When the multiple field is set to , RabbitMQ will acknowledge all outstanding delivery tags up to and including the tag specified in the acknowledgement. Like everything else related to acknowledgements, this is scoped per channel. For example, given that there are delivery tags 5, 6, 7, and 8 unacknowledged on channel Ch, when an acknowledgement frame arrives on that channel with delivery_tag set to 8 and multiple set to true, all tags from 5 to 8 will be acknowledged. If multiple was set to false, deliveries 5, 6, and 7 would still be unacknowledged.

Channel Prefetch Setting (QoS)

Because messages are sent (pushed) to clients asynchronously, there is usually more than one message "in flight" on a channel at any given moment. In addition, manual acknowledgements from clients are also inherently asynchronous in nature. So there's a sliding window of delivery tags that are unacknowledged. Developers would often prefer to cap the size of this window to avoid the unbounded buffer problem on the consumer end. This is done by setting a "prefetch count" value using the basic.qos method. The value defines the max number of unacknowledged deliveries that are permitted on a channel. Once the number reaches the configured count, RabbitMQ will stop delivering more messages on the channel unless at least one of the outstanding ones is acknowledged.

For example, given that there are delivery tags 5, 6, 7, and 8 unacknowledged on channel Ch and channel Ch's prefetch count is set to 4, RabbitMQ will not push any more deliveries on Ch unless at least one of the outstanding deliveries is acknowledged. When an acknowledgement frame arrives on that channel with delivery_tag set to 8, RabbitMQ will notice and deliver one more message.

It's worth reiterating that the flow of deliveries and manual client acknowledgements is entirely asynchronous. Therefore if prefetch value is changed while there already are deliveries in flight, a natural race condition arises and there can temporarily be more than prefetch count unacknowledged messages on a channel.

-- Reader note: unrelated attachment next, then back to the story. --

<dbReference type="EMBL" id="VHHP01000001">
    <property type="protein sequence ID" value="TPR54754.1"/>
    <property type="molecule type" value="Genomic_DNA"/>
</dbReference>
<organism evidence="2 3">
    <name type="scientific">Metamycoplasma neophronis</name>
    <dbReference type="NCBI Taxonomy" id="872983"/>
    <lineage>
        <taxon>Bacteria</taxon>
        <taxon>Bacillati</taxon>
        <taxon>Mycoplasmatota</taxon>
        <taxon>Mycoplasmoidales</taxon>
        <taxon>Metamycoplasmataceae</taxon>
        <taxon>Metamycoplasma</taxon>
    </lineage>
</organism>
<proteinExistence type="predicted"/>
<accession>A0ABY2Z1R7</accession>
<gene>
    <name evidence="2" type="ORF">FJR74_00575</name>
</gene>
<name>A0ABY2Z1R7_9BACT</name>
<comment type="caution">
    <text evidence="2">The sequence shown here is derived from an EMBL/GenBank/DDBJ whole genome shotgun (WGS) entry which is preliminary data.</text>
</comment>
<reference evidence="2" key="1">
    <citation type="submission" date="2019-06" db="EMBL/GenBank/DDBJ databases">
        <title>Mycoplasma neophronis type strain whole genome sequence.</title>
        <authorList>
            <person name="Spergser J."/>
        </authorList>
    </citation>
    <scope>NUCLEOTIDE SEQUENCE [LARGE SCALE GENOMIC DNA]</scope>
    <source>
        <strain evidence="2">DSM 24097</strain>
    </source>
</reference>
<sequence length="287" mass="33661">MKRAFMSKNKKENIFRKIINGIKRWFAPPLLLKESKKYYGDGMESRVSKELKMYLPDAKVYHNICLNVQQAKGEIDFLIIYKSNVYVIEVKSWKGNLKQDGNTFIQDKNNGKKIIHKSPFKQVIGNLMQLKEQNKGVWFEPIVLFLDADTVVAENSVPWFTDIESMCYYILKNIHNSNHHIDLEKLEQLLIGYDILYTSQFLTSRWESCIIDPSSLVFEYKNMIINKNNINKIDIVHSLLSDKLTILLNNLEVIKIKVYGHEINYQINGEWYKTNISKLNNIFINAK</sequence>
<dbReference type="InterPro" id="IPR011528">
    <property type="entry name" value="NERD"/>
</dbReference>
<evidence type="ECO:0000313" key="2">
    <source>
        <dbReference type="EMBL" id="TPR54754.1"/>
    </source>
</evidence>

Client Errors: Double Acking and Unknown Tags

Should a client acknowledge the same delivery tag more than once, RabbitMQ will result a channel error such as PRECONDITION_FAILED - unknown delivery tag 100. The same channel exception will be thrown if an unknown delivery tag is used.

Publisher Confirms

Using standard AMQP 0-9-1, the only way to guarantee that a message isn't lost is by using transactions -- make the channel transactional, publish the message, commit. In this case, transactions are unnecessarily heavyweight and decrease throughput by a factor of 250. To remedy this, a confirmation mechanism was introduced. It mimics the consumer acknowledgements mechanism already present in the protocol.

To enable confirms, a client sends the confirm.select method. Depending on whether no-wait was set or not, the broker may respond with a confirm.select-ok. Once the confirm.select method is used on a channel, it is said to be in confirm mode. A transactional channel cannot be put into confirm mode and once a channel is in confirm mode, it cannot be made transactional.

Once a channel is in confirm mode, both the broker and the client count messages (counting starts at 1 on the first confirm.select). The broker then confirms messages as it handles them by sending a basic.ack on the same channel. The delivery-tag field contains the sequence number of the confirmed message. The broker may also set the multiple field in basic.ack to indicate that all messages up to and including the one with the sequence number have been handled.